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. Last Updated: 07/27/2016

Museum and Malevich Heirs Exchange Paintings and Cash




NEW YORK -- An unusual legal settlement will allow the Museum of Modern Art to retain 15 works by the Russian avant-garde artist Kazimir Malevich that it has held in safe keeping since 1935, in exchange for a cash payment to Malevich's 31 descendants.


In addition to the payment, believed to be $5 million, the descendants - grandchildren, nieces and nephews in Russia and Eastern Europe - will receive one painting, "Suprematist Composition," which dates from 1923-1925 and which experts say is worth about $10 million. The museum will keep six paintings and nine works on paper.


Representatives of the parties said they believed the agreement to be the first settlement between a major international museum and citizens of the former Soviet Union.


"It is rare that one can find an equitable solution to such a complicated problem, and I am delighted that we have found one where everyone wins,'' said Glenn D. Lowry, the museum's director.


The agreement with the museum concludes a saga that spans some of the greatest upheavals of the 20th century, including the formation of the Soviet Union and the rise of Nazism.


The works' long journey began in 1927, when the artist brought about 100 of his pieces from Leningrad to Berlin for an exhibit at the Berliner Ausstelung. When he returned to Leningrad, he left the pieces with architect Hugo Haering. But Malevich never returned to Germany, and died in Leningrad in 1935.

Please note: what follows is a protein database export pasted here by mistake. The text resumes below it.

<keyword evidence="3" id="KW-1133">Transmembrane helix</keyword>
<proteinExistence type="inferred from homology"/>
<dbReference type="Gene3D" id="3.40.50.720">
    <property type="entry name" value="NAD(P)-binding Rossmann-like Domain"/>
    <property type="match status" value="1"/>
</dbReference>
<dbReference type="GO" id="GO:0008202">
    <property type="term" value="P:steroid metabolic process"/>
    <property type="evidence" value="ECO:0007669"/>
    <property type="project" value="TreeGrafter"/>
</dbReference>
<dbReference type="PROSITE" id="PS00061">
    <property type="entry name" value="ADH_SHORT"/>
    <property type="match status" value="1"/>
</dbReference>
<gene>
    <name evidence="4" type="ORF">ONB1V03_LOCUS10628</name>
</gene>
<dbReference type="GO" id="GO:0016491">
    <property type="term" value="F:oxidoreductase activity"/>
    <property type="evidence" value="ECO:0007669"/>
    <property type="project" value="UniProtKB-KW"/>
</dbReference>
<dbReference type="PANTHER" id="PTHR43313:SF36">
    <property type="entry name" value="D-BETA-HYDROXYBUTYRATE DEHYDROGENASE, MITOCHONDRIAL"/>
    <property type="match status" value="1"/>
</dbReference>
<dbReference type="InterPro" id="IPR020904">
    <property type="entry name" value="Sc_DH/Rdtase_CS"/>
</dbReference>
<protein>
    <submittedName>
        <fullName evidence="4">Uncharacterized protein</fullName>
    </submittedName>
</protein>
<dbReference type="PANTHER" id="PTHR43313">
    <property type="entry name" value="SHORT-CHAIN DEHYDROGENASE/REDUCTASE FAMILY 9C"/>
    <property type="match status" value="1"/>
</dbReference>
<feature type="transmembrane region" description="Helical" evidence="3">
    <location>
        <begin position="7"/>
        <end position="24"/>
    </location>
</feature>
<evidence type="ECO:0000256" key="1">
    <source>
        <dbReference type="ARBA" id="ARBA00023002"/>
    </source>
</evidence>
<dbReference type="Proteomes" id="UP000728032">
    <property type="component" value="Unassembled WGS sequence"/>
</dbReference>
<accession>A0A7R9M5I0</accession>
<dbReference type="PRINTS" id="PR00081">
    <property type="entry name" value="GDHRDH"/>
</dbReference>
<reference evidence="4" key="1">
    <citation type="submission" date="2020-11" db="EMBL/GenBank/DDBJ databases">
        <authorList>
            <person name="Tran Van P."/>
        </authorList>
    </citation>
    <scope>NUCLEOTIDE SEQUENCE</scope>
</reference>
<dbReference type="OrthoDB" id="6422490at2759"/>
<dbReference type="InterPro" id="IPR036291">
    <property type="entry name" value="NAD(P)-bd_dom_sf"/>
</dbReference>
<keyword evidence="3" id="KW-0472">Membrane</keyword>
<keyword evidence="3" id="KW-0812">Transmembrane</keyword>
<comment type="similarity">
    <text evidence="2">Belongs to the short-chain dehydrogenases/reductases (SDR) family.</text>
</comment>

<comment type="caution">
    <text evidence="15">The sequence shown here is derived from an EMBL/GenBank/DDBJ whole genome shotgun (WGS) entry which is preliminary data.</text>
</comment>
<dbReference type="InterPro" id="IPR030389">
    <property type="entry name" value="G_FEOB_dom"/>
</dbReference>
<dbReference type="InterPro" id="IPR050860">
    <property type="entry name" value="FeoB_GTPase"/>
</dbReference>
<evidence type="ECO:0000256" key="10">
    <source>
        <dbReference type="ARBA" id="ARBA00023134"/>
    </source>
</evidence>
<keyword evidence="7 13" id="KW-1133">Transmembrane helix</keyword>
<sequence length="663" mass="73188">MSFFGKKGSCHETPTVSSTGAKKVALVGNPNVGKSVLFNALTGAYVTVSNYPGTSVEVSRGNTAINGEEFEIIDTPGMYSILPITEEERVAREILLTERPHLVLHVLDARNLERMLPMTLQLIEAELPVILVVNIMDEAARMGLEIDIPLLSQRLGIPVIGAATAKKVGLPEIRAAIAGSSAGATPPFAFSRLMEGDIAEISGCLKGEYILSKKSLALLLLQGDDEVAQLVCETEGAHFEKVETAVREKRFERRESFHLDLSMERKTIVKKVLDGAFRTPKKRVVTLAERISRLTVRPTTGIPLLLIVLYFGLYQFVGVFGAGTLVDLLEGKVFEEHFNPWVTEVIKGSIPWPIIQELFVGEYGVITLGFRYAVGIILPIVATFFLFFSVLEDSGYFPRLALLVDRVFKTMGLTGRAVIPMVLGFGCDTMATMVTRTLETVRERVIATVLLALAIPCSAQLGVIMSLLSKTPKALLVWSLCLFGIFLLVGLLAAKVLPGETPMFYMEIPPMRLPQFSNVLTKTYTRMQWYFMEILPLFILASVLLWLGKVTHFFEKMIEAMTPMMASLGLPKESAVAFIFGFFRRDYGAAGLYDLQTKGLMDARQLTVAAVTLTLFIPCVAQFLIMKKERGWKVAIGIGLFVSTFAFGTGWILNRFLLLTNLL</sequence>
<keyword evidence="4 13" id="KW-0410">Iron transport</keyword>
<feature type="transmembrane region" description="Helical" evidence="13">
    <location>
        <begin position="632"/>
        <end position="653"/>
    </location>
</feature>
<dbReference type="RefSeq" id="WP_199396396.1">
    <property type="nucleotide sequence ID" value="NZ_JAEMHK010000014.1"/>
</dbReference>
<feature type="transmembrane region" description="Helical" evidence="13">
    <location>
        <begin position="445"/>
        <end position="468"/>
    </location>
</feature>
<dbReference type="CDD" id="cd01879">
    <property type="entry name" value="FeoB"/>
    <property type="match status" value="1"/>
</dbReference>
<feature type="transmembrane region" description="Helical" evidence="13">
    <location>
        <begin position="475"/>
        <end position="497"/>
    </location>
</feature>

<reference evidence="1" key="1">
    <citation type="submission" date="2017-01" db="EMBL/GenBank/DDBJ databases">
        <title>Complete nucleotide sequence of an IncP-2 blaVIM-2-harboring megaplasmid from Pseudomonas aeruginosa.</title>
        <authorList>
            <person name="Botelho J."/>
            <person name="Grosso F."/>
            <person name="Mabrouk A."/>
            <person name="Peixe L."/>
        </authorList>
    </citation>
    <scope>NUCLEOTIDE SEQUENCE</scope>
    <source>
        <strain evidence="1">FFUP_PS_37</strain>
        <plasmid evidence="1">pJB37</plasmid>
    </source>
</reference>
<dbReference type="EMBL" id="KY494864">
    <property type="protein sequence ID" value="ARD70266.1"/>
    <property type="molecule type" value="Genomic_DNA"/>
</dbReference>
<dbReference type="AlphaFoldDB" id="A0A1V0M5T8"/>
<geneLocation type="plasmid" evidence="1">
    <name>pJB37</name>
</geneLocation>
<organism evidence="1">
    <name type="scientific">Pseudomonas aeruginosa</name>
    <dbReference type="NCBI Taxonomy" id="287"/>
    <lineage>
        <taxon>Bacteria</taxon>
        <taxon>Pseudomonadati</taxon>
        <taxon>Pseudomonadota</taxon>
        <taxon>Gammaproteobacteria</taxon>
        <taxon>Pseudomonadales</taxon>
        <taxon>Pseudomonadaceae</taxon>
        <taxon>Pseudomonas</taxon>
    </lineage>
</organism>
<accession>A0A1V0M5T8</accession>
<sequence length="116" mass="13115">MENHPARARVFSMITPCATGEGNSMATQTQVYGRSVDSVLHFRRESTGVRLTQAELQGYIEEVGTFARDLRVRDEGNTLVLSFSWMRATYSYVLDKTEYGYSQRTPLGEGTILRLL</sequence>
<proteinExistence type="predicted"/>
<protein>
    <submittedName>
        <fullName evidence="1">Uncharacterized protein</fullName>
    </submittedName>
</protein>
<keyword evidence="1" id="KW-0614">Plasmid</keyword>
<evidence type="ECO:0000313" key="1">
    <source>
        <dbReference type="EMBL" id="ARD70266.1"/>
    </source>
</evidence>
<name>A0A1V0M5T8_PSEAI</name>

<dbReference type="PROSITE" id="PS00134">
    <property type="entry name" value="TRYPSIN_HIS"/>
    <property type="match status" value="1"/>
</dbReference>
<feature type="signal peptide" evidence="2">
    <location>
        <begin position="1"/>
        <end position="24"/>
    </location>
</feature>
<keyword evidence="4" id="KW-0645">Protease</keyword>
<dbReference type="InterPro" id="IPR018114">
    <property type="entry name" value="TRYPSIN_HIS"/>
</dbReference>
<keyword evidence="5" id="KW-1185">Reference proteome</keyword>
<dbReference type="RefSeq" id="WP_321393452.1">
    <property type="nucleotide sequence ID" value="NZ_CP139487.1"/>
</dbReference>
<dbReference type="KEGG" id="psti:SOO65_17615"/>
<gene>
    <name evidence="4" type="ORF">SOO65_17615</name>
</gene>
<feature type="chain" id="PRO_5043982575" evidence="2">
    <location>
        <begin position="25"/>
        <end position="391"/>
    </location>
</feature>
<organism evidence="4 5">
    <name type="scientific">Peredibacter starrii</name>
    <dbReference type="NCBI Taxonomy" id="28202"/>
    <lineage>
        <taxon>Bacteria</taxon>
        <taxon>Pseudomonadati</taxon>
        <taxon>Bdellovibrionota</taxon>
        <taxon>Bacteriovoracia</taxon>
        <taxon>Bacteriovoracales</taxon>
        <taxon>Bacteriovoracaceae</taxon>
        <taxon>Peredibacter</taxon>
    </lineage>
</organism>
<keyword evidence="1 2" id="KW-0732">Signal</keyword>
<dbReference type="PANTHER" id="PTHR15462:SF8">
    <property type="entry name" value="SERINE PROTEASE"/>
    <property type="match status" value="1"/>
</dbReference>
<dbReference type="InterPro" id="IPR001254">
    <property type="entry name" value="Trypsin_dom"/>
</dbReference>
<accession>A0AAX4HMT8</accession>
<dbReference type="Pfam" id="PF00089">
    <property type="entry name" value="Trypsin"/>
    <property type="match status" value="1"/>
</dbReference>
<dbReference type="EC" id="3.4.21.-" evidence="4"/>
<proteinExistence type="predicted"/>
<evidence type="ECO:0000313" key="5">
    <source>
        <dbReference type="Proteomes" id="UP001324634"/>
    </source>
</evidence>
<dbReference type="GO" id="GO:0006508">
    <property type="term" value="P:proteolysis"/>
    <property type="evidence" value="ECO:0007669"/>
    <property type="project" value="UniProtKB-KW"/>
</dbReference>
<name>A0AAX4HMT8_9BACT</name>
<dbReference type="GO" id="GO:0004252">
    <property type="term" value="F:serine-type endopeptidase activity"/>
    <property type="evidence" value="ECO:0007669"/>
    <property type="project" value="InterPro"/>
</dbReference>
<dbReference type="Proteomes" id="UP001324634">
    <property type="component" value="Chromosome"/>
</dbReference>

After the Berlin exhibit, Haering placed Malevich's art with Alexander Dorner, then director of the Landesmuseum in Hanover, Germany. When the Nazi government condemned non-traditional work like Malevich's as "degenerate,'' Dorner hid the pieces in the museum's basement.


They remained out of sight until 1935 when the Museum of Modern Art's founding director Alfred Barr brought some of Malevich's works to New York, and Dorner sent others to the New York museum, which has exhibited them ever since.


After the collapse of the Soviet Union in 1993, Malevich's family began discussions with the museum about ownership of the works.


"The Museum of Modern Art can continue to share Malevich's revolutionary work with the public,'' Lowry said of the settlement reached Friday. "Malevich's descendants are compensated, and the artist will maintain the major public presence in the West that he strove for during his life.''


Lawrence M. Kaye, a lawyer for the heirs, said, "The family is very happy that this matter has been resolved in a way that acknowledges Malevich's legacy."


The family plans to establish and endow a foundation to support studies into the artist's work.


The Stedelijk Museum in Amsterdam, which boasts the largest foreign collection of paintings by Malevich, said this week it isn't planning to follow the New York museum's example and compensate the artist's heirs.


The Stedelijk Museum owns 36 works by the abstract painter which were purchased in 1958 and make up the largest collection outside Russia. A former curator, Wim Beeren, said the works are legal property of the Stedelijk and that he doesn't see why it would have to pay compensation.